President Donald Trump and his team now face a new obstacle obstructing his path to a second term in office.
Trump’s campaign used the 4th of July weekend to test-drive its text messaging program, a cornerstone of its small-donor outreach and its voter turnout plan. But after sending out over 1 million patriotic-themed messages, the enterprise was taken offline by anti-spam monitors employed by mobile phone giants.
People familiar with the chain of events said Verizon, T-Mobile and AT&T flagged potential regulatory problems with the peer-to-peer messaging operation, which differs from robo-texting in that texts are sent individually, as opposed to a mass blast. But within Trump’s orbit, the episode has further fueled suspicions that big tech companies are looking to influence the election.
“A campaign’s email and text messaging list are some of the most important assets they have in 2020,” Republican digital strategist Eric Wilson said stressing it was “really very concerning to see that such a significant issue happened and to see that it wasn’t resolved in a timely manner.”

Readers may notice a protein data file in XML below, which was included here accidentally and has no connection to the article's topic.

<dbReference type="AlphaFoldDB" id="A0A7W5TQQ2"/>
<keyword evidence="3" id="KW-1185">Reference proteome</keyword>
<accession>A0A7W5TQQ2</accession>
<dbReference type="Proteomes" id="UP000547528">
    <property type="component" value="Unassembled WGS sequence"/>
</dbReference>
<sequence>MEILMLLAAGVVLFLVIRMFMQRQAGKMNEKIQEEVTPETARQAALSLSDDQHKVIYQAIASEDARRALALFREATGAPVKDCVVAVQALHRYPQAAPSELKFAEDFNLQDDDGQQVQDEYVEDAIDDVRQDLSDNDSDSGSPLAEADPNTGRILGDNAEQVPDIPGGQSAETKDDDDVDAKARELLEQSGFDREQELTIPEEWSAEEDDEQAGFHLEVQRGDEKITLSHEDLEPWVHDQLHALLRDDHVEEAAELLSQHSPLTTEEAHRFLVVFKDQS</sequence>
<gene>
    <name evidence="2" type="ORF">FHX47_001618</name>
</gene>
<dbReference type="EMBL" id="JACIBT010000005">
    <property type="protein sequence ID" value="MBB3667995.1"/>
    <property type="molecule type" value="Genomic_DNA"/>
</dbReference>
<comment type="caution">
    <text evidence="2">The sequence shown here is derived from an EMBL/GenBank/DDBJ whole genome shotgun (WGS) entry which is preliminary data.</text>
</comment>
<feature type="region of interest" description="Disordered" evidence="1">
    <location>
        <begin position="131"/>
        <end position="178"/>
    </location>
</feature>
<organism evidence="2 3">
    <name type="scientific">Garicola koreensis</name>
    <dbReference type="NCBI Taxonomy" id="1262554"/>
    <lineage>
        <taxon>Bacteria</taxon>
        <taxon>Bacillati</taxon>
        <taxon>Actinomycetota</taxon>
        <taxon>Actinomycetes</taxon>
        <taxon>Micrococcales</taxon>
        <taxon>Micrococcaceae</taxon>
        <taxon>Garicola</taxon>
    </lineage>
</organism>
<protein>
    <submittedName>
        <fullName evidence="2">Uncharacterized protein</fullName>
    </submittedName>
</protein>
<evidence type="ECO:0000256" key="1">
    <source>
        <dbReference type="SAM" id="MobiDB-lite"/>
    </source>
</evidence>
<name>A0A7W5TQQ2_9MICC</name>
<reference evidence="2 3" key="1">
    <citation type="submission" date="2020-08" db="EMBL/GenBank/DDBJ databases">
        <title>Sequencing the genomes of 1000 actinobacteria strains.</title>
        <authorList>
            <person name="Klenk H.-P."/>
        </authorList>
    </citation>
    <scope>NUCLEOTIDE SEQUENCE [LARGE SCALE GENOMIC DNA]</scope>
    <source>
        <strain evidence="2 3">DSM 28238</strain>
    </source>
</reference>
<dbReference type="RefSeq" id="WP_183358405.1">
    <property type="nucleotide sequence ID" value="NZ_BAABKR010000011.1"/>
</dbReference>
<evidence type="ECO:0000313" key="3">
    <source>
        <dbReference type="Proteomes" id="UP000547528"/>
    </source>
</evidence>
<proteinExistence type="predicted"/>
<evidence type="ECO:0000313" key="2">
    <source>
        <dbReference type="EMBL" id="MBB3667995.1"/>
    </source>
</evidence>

The Cellular Telecommunications Industry Association, a trade organization representing mobile phone outfits added, “We expect all senders — whether airlines, schools, banks or campaigns — to include clear opt-out language and gain prior consent before sending a text.” And stated, “These simple steps help protect consumers from spam and maintain text messaging as a trusted medium for everyone.”
Ex-GOP consultant Tim Cameron claimed, “They’re all working to get out the vote, so to see telecom come down and prevent any campaign or organization from getting out the vote is troubling.”
“Peer-to-peer texting has quickly become a critical tool for Republicans and Democrats. Both sides agree, it’s going to lead to more Americans voting, a great thing for our country,” Trump campaign digital director Gary Coby declared. “There is bipartisan commitment to continue working with mobile carriers and the entire mobile messaging industry to ensure the channel remains open and secure.” This could be a game changer in the presidential race.